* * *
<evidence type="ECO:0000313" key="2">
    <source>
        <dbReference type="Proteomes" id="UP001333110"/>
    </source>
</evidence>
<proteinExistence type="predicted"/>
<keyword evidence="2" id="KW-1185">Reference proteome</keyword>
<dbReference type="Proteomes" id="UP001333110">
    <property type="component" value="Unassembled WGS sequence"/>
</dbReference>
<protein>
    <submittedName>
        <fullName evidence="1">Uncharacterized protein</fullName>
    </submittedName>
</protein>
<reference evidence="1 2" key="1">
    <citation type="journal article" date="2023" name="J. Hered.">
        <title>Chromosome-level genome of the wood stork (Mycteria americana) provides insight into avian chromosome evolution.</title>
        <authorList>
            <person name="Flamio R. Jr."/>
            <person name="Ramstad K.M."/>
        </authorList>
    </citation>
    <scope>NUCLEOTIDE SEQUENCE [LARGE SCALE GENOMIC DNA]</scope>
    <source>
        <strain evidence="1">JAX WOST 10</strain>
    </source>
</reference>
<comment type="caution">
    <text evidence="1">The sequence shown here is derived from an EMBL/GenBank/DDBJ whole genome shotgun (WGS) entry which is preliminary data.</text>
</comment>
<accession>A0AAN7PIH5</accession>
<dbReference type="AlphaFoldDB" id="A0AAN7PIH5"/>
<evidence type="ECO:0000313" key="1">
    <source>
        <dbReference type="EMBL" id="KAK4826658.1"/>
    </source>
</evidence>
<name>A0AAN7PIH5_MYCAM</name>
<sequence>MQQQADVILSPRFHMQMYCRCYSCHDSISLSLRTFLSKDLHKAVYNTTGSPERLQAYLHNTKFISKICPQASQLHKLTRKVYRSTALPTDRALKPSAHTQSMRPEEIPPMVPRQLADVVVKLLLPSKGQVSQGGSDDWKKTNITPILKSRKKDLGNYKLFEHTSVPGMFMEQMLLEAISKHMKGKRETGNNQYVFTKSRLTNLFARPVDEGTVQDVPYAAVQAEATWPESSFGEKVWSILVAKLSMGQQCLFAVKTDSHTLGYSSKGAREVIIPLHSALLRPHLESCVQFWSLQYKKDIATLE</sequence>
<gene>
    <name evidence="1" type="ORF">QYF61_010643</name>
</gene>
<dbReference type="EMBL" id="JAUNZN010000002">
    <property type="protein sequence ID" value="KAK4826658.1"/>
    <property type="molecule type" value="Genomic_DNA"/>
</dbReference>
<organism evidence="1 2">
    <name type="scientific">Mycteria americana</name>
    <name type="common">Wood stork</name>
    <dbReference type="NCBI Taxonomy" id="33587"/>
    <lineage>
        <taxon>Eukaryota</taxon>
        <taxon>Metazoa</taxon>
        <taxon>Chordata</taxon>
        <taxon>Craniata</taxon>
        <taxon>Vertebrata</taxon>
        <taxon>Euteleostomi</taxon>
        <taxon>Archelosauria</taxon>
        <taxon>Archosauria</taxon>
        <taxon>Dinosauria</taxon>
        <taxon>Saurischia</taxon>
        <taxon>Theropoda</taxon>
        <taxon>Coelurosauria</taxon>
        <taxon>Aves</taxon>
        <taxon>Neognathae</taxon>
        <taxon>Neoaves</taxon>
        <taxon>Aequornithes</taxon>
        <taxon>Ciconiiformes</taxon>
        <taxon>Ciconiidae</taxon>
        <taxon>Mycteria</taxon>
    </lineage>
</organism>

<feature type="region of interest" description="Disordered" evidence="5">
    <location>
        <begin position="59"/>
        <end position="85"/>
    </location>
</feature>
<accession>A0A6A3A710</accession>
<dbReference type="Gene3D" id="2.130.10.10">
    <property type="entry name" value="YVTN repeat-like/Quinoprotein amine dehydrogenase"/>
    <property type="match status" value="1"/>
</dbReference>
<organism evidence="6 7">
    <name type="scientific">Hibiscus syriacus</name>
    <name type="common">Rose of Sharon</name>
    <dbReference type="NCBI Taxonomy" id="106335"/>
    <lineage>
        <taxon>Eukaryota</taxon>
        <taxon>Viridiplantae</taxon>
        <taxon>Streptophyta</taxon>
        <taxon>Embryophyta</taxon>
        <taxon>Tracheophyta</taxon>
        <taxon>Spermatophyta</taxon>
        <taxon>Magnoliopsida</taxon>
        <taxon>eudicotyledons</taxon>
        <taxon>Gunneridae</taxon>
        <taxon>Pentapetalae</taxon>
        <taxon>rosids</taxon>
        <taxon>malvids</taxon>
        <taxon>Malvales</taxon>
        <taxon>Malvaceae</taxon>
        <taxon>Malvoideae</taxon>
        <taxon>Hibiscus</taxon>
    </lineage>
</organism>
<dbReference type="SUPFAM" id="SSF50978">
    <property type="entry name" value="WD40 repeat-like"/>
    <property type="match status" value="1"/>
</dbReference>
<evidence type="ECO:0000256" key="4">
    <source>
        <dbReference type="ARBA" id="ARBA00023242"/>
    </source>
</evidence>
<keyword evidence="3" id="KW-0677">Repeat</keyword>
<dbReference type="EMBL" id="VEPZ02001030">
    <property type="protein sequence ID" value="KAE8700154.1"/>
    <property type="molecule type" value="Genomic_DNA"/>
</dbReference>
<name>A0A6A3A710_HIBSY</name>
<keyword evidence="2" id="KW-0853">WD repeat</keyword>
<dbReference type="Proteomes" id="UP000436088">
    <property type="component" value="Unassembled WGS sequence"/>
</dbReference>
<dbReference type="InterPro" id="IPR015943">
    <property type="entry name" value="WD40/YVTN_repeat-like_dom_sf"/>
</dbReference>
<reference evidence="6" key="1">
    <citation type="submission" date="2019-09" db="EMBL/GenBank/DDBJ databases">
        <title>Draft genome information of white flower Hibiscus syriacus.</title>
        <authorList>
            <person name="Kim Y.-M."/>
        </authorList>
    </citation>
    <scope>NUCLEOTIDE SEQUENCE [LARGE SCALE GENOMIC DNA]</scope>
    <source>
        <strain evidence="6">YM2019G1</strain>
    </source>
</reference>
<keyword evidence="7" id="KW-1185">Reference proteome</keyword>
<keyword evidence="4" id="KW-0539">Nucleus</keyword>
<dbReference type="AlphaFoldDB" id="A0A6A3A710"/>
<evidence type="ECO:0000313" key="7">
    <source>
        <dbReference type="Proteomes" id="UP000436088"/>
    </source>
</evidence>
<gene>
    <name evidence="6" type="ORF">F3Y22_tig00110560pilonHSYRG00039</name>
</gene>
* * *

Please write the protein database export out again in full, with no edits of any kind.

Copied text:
<evidence type="ECO:0000313" key="2">
    <source>
        <dbReference type="Proteomes" id="UP001333110"/>
    </source>
</evidence>
<proteinExistence type="predicted"/>
<keyword evidence="2" id="KW-1185">Reference proteome</keyword>
<dbReference type="Proteomes" id="UP001333110">
    <property type="component" value="Unassembled WGS sequence"/>
</dbReference>
<protein>
    <submittedName>
        <fullName evidence="1">Uncharacterized protein</fullName>
    </submittedName>
</protein>
<reference evidence="1 2" key="1">
    <citation type="journal article" date="2023" name="J. Hered.">
        <title>Chromosome-level genome of the wood stork (Mycteria americana) provides insight into avian chromosome evolution.</title>
        <authorList>
            <person name="Flamio R. Jr."/>
            <person name="Ramstad K.M."/>
        </authorList>
    </citation>
    <scope>NUCLEOTIDE SEQUENCE [LARGE SCALE GENOMIC DNA]</scope>
    <source>
        <strain evidence="1">JAX WOST 10</strain>
    </source>
</reference>
<comment type="caution">
    <text evidence="1">The sequence shown here is derived from an EMBL/GenBank/DDBJ whole genome shotgun (WGS) entry which is preliminary data.</text>
</comment>
<accession>A0AAN7PIH5</accession>
<dbReference type="AlphaFoldDB" id="A0AAN7PIH5"/>
<evidence type="ECO:0000313" key="1">
    <source>
        <dbReference type="EMBL" id="KAK4826658.1"/>
    </source>
</evidence>
<name>A0AAN7PIH5_MYCAM</name>
<sequence>MQQQADVILSPRFHMQMYCRCYSCHDSISLSLRTFLSKDLHKAVYNTTGSPERLQAYLHNTKFISKICPQASQLHKLTRKVYRSTALPTDRALKPSAHTQSMRPEEIPPMVPRQLADVVVKLLLPSKGQVSQGGSDDWKKTNITPILKSRKKDLGNYKLFEHTSVPGMFMEQMLLEAISKHMKGKRETGNNQYVFTKSRLTNLFARPVDEGTVQDVPYAAVQAEATWPESSFGEKVWSILVAKLSMGQQCLFAVKTDSHTLGYSSKGAREVIIPLHSALLRPHLESCVQFWSLQYKKDIATLE</sequence>
<gene>
    <name evidence="1" type="ORF">QYF61_010643</name>
</gene>
<dbReference type="EMBL" id="JAUNZN010000002">
    <property type="protein sequence ID" value="KAK4826658.1"/>
    <property type="molecule type" value="Genomic_DNA"/>
</dbReference>
<organism evidence="1 2">
    <name type="scientific">Mycteria americana</name>
    <name type="common">Wood stork</name>
    <dbReference type="NCBI Taxonomy" id="33587"/>
    <lineage>
        <taxon>Eukaryota</taxon>
        <taxon>Metazoa</taxon>
        <taxon>Chordata</taxon>
        <taxon>Craniata</taxon>
        <taxon>Vertebrata</taxon>
        <taxon>Euteleostomi</taxon>
        <taxon>Archelosauria</taxon>
        <taxon>Archosauria</taxon>
        <taxon>Dinosauria</taxon>
        <taxon>Saurischia</taxon>
        <taxon>Theropoda</taxon>
        <taxon>Coelurosauria</taxon>
        <taxon>Aves</taxon>
        <taxon>Neognathae</taxon>
        <taxon>Neoaves</taxon>
        <taxon>Aequornithes</taxon>
        <taxon>Ciconiiformes</taxon>
        <taxon>Ciconiidae</taxon>
        <taxon>Mycteria</taxon>
    </lineage>
</organism>

<feature type="region of interest" description="Disordered" evidence="5">
    <location>
        <begin position="59"/>
        <end position="85"/>
    </location>
</feature>
<accession>A0A6A3A710</accession>
<dbReference type="Gene3D" id="2.130.10.10">
    <property type="entry name" value="YVTN repeat-like/Quinoprotein amine dehydrogenase"/>
    <property type="match status" value="1"/>
</dbReference>
<organism evidence="6 7">
    <name type="scientific">Hibiscus syriacus</name>
    <name type="common">Rose of Sharon</name>
    <dbReference type="NCBI Taxonomy" id="106335"/>
    <lineage>
        <taxon>Eukaryota</taxon>
        <taxon>Viridiplantae</taxon>
        <taxon>Streptophyta</taxon>
        <taxon>Embryophyta</taxon>
        <taxon>Tracheophyta</taxon>
        <taxon>Spermatophyta</taxon>
        <taxon>Magnoliopsida</taxon>
        <taxon>eudicotyledons</taxon>
        <taxon>Gunneridae</taxon>
        <taxon>Pentapetalae</taxon>
        <taxon>rosids</taxon>
        <taxon>malvids</taxon>
        <taxon>Malvales</taxon>
        <taxon>Malvaceae</taxon>
        <taxon>Malvoideae</taxon>
        <taxon>Hibiscus</taxon>
    </lineage>
</organism>
<dbReference type="SUPFAM" id="SSF50978">
    <property type="entry name" value="WD40 repeat-like"/>
    <property type="match status" value="1"/>
</dbReference>
<evidence type="ECO:0000256" key="4">
    <source>
        <dbReference type="ARBA" id="ARBA00023242"/>
    </source>
</evidence>
<keyword evidence="3" id="KW-0677">Repeat</keyword>
<dbReference type="EMBL" id="VEPZ02001030">
    <property type="protein sequence ID" value="KAE8700154.1"/>
    <property type="molecule type" value="Genomic_DNA"/>
</dbReference>
<name>A0A6A3A710_HIBSY</name>
<keyword evidence="2" id="KW-0853">WD repeat</keyword>
<dbReference type="Proteomes" id="UP000436088">
    <property type="component" value="Unassembled WGS sequence"/>
</dbReference>
<dbReference type="InterPro" id="IPR015943">
    <property type="entry name" value="WD40/YVTN_repeat-like_dom_sf"/>
</dbReference>
<reference evidence="6" key="1">
    <citation type="submission" date="2019-09" db="EMBL/GenBank/DDBJ databases">
        <title>Draft genome information of white flower Hibiscus syriacus.</title>
        <authorList>
            <person name="Kim Y.-M."/>
        </authorList>
    </citation>
    <scope>NUCLEOTIDE SEQUENCE [LARGE SCALE GENOMIC DNA]</scope>
    <source>
        <strain evidence="6">YM2019G1</strain>
    </source>
</reference>
<keyword evidence="7" id="KW-1185">Reference proteome</keyword>
<keyword evidence="4" id="KW-0539">Nucleus</keyword>
<dbReference type="AlphaFoldDB" id="A0A6A3A710"/>
<evidence type="ECO:0000313" key="7">
    <source>
        <dbReference type="Proteomes" id="UP000436088"/>
    </source>
</evidence>
<gene>
    <name evidence="6" type="ORF">F3Y22_tig00110560pilonHSYRG00039</name>
</gene>